With drought in my mouth, storm brewing in my stomach, whenever I knocked on Grandma’s door, uninvited, she would greet me with a spatula in hand wearing a full blown smile. Smile like a brightly blazed flaming flower. A Sunflower.
Crimson colored oil drops dripping down her spatula. Drops like the Daffodils gone wild in the hills in a sizzling summer noon.
I loved sniffing the scent of passion, promises of Ruby red chicken curry. A truly treasured, real, rural, authentic, esthetic lunch dish. The treasure still holds my soul captive.
Grandma knew how to make a dish jazziest, how to make a soul happiest and how to be friendliest. She found soul and solace in sharing home cooked lunch every single day with whoever walked past her yard.
2 pounds skinless cut-up chicken
½ cup plain yogurt
1 Tablespoon ginger paste
1 Teaspoon garlic paste
Pinch of turmeric
1/2 tablespoon Kashmiri red chili powder. (It gives color. Not heat)
1 cup finely chopped onion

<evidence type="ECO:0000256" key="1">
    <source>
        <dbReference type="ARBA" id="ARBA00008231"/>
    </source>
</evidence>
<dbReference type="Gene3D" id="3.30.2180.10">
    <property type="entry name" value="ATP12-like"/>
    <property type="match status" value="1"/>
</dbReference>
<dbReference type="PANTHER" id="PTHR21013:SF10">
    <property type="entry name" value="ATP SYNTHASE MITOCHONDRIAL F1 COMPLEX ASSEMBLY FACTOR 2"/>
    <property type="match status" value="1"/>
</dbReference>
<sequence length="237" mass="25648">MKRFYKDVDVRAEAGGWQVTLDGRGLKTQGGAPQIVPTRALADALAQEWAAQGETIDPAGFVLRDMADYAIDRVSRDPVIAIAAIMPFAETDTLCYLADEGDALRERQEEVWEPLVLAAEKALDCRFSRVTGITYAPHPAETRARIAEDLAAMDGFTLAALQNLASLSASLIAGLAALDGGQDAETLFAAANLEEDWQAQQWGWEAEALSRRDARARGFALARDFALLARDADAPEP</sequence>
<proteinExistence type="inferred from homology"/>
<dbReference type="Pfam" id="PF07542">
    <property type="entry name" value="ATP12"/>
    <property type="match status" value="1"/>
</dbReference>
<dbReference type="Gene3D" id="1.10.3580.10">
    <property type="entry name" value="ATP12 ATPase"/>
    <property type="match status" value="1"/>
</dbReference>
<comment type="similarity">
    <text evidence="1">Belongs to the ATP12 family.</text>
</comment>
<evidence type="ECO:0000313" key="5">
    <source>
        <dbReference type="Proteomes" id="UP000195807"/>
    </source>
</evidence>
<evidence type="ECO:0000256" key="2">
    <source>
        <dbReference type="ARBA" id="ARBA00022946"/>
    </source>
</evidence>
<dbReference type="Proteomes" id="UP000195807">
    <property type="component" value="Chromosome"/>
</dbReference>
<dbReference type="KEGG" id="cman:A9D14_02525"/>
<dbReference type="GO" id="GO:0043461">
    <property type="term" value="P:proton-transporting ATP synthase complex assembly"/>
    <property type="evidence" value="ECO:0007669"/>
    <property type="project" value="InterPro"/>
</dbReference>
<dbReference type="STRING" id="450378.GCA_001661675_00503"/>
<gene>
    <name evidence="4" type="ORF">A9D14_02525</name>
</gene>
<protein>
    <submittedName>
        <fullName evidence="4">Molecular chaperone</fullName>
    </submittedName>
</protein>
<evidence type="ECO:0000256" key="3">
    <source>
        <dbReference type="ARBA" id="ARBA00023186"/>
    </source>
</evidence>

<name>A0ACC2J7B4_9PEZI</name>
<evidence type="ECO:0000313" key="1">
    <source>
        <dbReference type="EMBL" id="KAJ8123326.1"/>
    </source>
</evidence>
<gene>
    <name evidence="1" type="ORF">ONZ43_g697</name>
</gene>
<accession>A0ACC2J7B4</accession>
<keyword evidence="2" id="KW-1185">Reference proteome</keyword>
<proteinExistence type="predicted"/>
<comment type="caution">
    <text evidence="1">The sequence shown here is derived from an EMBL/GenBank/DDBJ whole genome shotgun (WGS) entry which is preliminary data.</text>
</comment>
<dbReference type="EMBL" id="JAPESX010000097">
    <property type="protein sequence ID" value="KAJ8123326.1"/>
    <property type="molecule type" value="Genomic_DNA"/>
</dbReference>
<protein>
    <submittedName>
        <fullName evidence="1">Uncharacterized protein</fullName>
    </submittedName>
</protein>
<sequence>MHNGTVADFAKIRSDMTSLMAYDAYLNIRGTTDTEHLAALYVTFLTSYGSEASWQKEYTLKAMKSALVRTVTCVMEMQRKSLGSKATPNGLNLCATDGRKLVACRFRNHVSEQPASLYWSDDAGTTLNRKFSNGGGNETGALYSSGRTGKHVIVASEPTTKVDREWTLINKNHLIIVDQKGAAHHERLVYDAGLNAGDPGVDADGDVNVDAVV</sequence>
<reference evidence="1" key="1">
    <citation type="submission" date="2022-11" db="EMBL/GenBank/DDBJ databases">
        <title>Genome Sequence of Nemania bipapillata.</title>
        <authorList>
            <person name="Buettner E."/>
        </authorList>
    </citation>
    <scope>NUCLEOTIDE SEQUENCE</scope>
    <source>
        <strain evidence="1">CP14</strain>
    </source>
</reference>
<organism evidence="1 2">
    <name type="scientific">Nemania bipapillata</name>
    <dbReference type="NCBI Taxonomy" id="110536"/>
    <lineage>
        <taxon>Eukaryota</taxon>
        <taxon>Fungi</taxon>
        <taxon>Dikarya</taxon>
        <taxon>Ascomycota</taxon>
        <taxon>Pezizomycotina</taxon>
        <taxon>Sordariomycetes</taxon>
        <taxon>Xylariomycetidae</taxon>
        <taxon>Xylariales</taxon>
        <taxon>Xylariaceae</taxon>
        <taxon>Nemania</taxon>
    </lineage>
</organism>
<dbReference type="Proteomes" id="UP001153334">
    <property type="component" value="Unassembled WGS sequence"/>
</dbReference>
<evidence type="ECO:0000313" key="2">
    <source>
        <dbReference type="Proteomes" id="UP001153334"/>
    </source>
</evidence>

1 stick Cinnamon, 3 cardamoms, 3 cloves
½ cup water
1/2 cup Ghee or olive oil
Salt to taste
4-5 whole green chili peppers. ( For a little heat and aroma)
1/2 teaspoon sugar
1 tablespoon fresh lemon juice
Marinate cleaned, washed chicken with yogurt for about 30 minutes. This will eliminate raw odor and add succulence to the meat.
In a wide heavy-bottomed pot, heat ghee/oil over medium-high heat. Cook onions for 5 minutes.
When onions looking soft and light brown, add cinnamon, cardamoms, cloves. ( You may discard those before serving)
In a few seconds add water to prevent spices from burning. Now add garlic, ginger, turmeric and chili powder. Keep stirring for 5-8 minutes. Or until gravy separates from oil. Add meat. Coat the pieces well with gravy.
Add salt and green chili peppers. Adjust heat to a gentle simmer, cover and cook for about 20-30 minutes, until chicken is tender and gravy thickens.
Sprinkle with sugar and lemon juice to serve.
Old age crushed Grandma’s memory. Everybody is nameless to her. To her every face is like a frame-less portrait hung in an empty, hollow hallway. The Empress of the lotus covered linen lake house now is a weathered face. Her emerald eyes lost sight. Her senses are now unable to catch summer breeze or winter chills. But her open invitation for lunch to every passers-by would swirl and curl around their hearts like flowers and foliage painted in an ancient lighthouse tomb.